Avid book reader. Lover of fantasy, contemporary fiction, short stories and non-fiction. This blog is a work in progress - and it will likely always be that way.
I absolutely loved Rachel Joyce’s debut novel ‘The Unlikely Pilgrimage of Harold Fry’, so I was excited to start her latest one. And as it often goes with books you’re really excited about: some of my hopes were satisfied, some a bit less. But that doesn’t change the fact that this is a really nice book that many people will enjoy reading.
Two alternating stories are being told in this novel. The most interesting one takes place in 1972, the year that two seconds were going to be added to the clock because time was out of joint with the movement of the Earth. The thought terrifies Byron Hemmings, an 11-year-old upper class boy: Time is not something to be tampered with.
“The addition of two seconds was extremely exciting, said James. First, man had put a man on the moon. Now they were going to alter time. But how could two seconds exist where two seconds had not existed before?”
One morning everything goes wrong: shattered glass at the breakfast table, traffic jams and to avoid being late they drive through Digby Road, a place the upper class doesn’t go. And just then, Byron notices his watch go one second back and then one second forward again. Time was being added right there, and in two seconds a lot can happen.
“Nothing happened by itself. And even though it was not his mother’s fault, even though no one knew about the accident, there must be repercussions. He listened to the clocks all over the house, ticking and tocking and chiming their passage through time.
One day – if not now, then in the future – someone would have to pay.”
I loved the way this part of the story was written: Byron’s unease about the two seconds, his stunted attempts to right the wrongs, the daily visits of people who don’t seem to belong there and the stubborn refusal of his sister to accept them.
There is a second story being told in current time, and though this additional storyline brings some depth to the novel, it still failed to grab me and all I wanted was to go back to 1972. The second story’s ending also didn’t really work for me: the sunshine breaks through the skies a bit too bright and sudden. I would have been happier for it to end with just the suggestion of rainbows and sunshine ahead.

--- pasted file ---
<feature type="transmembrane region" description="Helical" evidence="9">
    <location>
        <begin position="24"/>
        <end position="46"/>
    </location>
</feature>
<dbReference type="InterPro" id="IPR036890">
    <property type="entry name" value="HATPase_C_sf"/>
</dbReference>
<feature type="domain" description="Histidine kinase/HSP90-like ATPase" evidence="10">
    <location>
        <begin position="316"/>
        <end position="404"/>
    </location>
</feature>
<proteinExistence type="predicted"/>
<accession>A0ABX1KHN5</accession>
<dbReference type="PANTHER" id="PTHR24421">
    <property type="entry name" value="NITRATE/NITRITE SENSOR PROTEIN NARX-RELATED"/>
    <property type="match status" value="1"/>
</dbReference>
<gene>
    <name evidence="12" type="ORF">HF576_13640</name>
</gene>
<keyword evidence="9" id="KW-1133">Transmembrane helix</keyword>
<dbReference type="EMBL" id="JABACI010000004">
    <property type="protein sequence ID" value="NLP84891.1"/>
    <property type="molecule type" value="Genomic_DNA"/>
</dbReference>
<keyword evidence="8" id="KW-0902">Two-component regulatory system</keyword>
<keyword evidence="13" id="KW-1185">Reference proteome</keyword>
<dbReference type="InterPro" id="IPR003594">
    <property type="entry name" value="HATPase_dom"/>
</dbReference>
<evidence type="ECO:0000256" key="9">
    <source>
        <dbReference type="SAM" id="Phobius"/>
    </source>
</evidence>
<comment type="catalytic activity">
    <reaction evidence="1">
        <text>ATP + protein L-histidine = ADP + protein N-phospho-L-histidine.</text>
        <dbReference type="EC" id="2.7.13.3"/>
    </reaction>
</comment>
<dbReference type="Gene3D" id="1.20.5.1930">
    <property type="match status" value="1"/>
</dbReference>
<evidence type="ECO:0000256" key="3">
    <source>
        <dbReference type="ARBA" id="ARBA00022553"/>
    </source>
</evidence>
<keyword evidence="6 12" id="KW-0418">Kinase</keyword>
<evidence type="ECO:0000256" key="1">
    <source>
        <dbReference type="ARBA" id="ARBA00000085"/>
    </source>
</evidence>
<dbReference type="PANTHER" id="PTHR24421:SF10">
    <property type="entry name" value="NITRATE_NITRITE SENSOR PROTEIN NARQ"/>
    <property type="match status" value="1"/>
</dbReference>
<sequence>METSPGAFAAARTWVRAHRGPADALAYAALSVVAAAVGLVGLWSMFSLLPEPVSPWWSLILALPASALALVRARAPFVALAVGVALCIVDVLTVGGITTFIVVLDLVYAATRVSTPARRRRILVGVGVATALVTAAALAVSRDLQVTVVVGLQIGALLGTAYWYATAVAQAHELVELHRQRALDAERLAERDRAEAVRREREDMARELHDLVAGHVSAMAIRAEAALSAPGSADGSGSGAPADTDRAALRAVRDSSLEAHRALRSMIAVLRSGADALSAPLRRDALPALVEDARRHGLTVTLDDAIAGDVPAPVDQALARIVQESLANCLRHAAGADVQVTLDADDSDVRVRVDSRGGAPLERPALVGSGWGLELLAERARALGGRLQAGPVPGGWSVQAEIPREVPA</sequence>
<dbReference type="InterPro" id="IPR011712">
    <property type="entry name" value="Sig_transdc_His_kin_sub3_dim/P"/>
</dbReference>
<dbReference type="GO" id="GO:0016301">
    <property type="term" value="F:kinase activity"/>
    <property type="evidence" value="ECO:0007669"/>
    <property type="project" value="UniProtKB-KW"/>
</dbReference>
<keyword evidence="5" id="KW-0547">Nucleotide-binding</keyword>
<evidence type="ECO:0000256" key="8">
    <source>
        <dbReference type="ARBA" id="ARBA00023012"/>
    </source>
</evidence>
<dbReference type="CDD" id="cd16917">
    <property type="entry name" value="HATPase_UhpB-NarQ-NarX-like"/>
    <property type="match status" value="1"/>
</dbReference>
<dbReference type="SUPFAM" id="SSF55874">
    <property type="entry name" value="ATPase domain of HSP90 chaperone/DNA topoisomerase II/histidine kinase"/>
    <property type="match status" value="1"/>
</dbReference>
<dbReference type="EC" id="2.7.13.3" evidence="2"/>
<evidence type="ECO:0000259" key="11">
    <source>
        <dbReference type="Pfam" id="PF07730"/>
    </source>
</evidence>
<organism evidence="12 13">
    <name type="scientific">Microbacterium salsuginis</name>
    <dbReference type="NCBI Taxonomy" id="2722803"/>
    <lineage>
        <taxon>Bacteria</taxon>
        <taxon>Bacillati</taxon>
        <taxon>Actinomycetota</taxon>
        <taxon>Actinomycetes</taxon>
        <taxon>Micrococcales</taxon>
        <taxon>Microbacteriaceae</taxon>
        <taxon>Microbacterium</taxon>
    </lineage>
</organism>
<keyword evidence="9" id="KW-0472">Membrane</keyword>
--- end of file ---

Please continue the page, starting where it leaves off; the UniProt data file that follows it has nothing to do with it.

In many ways, I think this book has more mature plot and theme than her previous novel did. The opposition of upper class versus lower class works out really well for instance, but I thought it was less strong on the characters. There are some really intriguing ones especially in the back story with Byron, Lucy and their mother, but none of them grabbed me like Harold Fry did.
The biggest grievance I have is about the title though: ‘Perfect’ is such a weird title for a book like this. First of that word has been overused by chick-lit and romance novels and many people who would enjoy this novel might not even consider it because of that title; but above all – I don’t think it covers the book really well.
I’ve noticed that nearly all translations have changed the title, and I don’t think that’s a coincidence, because all of these titles (which I clumsily translated - except for the Icelandic, that’s all google translate's work) would work so much better for this book.
Dutch: ‘The day time stood still’
French: ‘Two seconds too much’
German: ‘The year that brought two seconds more’
Italian: ‘The bizarre incident of stolen time’
Icelandic: ‘When two seconds were added to time’
But in the end, a title is just that: a title. It doesn’t change the story itself, and I think that anyone who loved reading about Harold Fry, will enjoy reading Byron’s story as well.
Disclaimer: This book has been provided by the publisher in exchange for an honest review. This review reflects my own experience and opinion with this book. All quotes are taken from the pre-published copy and may be altered or omitted from the final copy.